• Postoperative Cesarean Section Outcomes Following Standardized Oxytocin Dosing: Rule of Three’s

      Sanchez, Miguel; Pellegrini, Joseph (2020-05)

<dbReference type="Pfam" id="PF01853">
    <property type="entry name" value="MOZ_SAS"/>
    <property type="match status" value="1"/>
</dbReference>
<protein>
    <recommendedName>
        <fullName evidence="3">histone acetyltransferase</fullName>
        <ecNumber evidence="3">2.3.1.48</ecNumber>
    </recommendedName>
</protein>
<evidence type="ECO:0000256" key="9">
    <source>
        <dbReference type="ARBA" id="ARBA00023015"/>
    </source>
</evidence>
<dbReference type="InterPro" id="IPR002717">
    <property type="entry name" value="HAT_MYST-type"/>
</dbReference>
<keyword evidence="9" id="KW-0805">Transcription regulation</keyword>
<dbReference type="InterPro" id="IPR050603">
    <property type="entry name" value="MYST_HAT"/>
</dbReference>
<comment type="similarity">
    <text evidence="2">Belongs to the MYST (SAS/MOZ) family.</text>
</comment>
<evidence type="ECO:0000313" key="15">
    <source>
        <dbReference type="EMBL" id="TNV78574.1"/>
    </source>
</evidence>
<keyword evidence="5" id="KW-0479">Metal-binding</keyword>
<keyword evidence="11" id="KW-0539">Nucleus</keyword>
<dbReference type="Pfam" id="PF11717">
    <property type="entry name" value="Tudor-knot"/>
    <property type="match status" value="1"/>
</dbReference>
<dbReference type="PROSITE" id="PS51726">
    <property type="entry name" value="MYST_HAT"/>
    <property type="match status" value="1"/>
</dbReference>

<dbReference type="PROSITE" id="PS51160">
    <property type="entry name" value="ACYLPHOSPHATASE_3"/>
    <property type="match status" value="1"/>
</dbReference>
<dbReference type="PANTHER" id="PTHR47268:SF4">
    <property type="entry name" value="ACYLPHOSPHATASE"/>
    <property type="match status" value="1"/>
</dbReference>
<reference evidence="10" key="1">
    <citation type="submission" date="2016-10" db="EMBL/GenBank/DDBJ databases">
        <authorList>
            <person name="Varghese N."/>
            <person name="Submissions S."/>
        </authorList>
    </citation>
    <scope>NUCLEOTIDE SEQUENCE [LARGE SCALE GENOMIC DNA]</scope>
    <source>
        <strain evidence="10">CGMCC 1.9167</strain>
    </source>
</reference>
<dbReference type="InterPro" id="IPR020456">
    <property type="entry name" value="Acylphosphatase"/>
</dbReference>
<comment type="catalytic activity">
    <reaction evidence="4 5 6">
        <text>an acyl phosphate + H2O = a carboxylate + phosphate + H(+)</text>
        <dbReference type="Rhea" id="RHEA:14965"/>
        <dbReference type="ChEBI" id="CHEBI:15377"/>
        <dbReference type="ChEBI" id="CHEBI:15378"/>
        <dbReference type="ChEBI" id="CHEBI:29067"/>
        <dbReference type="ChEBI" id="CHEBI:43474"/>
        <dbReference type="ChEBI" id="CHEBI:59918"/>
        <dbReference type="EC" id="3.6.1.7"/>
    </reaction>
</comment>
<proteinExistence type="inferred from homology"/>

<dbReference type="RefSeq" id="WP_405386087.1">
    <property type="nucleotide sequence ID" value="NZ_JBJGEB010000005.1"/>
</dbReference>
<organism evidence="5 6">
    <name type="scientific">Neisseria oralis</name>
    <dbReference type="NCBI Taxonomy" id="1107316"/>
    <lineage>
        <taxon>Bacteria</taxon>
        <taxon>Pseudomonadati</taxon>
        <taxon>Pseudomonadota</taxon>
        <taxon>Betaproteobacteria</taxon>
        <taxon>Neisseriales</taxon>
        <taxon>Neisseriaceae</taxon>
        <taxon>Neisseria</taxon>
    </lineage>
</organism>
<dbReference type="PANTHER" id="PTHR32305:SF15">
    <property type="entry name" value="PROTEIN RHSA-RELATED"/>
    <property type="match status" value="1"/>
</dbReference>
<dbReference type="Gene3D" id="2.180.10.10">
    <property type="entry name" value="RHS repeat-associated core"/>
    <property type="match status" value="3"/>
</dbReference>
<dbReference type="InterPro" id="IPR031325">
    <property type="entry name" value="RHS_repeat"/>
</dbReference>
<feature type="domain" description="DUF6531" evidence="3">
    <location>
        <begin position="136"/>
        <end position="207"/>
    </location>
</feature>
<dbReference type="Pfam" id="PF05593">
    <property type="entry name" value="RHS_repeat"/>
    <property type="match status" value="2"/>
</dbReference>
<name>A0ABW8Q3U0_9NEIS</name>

Problem & Purpose: Currently there is no standardized guidelines for the administration of oxytocin during a cesarean section to prevent uterine atony, which has led to anesthesia providers administering varying doses of oxytocin to prevent postpartum hemorrhage (PPH). Oxytocin that is delivered at high rates of infusion have been associated with myocardial depression through hypotension, tachycardia, and myocardial ischemia. The literature has shown that the use of regimental low dosed oxytocin like the “Rule of Three’s” improves its efficacy. The purpose of this quality improvement (QI) project is to overcome the lack of standardization with the delivery of oxytocin during a cesarean section by developing a clinical practice guideline (CPG) for low dose oxytocin administration following the “Rule of Three’s” algorithm. This manuscript will highlight the development with a primary concentration on the post-cesarean section oxytocin administration. Methods: The CPG was developed through 4 phases. The first phase involved stakeholder recruitment along with the development of the CPG using the AGREE II tool to evaluate it. During the second phase the CPG was appraised by the chief anesthesiologist for initial approval. The third phase consisted of a formal presentation to the anesthesia staff that was based on oxytocin management. A Provider Feedback Questionnaire (PFQ) was used to evaluate providers response to CPG. During the fourth stage, approval for the use the CPG was granted by the chief anesthesiologist for use. The data was analyze confidentially using both inferential and descriptive statistics. Results: The CPG was assessed using the AGREE II Tool resulting in an overall average of 93%, which was indicative of a high-quality guideline recommended for clinical use at the facility. The PFQ (n=12) assessed the CPG’s quality, acceptance, applicability, value, and outcome had an overall agreement of 80.7%. Conclusion: The “Rule of Three’s” was proven to be the optimal dosing regimen during cesarean section and throughout the postoperative period. During the postoperative period the prevention of uterine atony is vital to reduce the incidence and severity of PPH, which is effectively achieved when using the “Rule of Three’s” CPG. A limitation of the quality improvement (QI) project was anesthesia provider were resistant to changing their practice. The next phase of the QI project will include reducing provider resistance and monitoring quantitative blood loss during surgery.